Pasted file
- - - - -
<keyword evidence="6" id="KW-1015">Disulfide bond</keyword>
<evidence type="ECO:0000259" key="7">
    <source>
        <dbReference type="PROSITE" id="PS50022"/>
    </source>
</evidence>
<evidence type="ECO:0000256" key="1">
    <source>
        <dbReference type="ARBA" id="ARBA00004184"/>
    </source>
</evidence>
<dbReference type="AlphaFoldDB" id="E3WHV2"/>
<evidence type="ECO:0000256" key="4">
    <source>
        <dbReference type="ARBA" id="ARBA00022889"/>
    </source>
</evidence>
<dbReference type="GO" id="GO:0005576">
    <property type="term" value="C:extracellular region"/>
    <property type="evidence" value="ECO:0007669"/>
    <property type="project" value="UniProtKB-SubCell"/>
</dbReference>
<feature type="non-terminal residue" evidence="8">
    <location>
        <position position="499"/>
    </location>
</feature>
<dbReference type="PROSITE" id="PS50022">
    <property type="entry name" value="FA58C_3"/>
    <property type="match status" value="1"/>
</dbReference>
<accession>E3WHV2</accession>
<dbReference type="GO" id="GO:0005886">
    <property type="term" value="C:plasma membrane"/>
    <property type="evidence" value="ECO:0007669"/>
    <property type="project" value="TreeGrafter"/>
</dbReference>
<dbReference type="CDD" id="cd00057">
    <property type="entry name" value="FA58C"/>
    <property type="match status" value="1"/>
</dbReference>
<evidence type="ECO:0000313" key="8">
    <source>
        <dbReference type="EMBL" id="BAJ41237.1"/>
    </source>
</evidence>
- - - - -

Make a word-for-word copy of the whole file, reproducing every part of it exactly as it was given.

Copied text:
<keyword evidence="6" id="KW-1015">Disulfide bond</keyword>
<evidence type="ECO:0000259" key="7">
    <source>
        <dbReference type="PROSITE" id="PS50022"/>
    </source>
</evidence>
<evidence type="ECO:0000256" key="1">
    <source>
        <dbReference type="ARBA" id="ARBA00004184"/>
    </source>
</evidence>
<dbReference type="AlphaFoldDB" id="E3WHV2"/>
<evidence type="ECO:0000256" key="4">
    <source>
        <dbReference type="ARBA" id="ARBA00022889"/>
    </source>
</evidence>
<dbReference type="GO" id="GO:0005576">
    <property type="term" value="C:extracellular region"/>
    <property type="evidence" value="ECO:0007669"/>
    <property type="project" value="UniProtKB-SubCell"/>
</dbReference>
<feature type="non-terminal residue" evidence="8">
    <location>
        <position position="499"/>
    </location>
</feature>
<dbReference type="PROSITE" id="PS50022">
    <property type="entry name" value="FA58C_3"/>
    <property type="match status" value="1"/>
</dbReference>
<accession>E3WHV2</accession>
<dbReference type="GO" id="GO:0005886">
    <property type="term" value="C:plasma membrane"/>
    <property type="evidence" value="ECO:0007669"/>
    <property type="project" value="TreeGrafter"/>
</dbReference>
<dbReference type="CDD" id="cd00057">
    <property type="entry name" value="FA58C"/>
    <property type="match status" value="1"/>
</dbReference>
<evidence type="ECO:0000313" key="8">
    <source>
        <dbReference type="EMBL" id="BAJ41237.1"/>
    </source>
</evidence>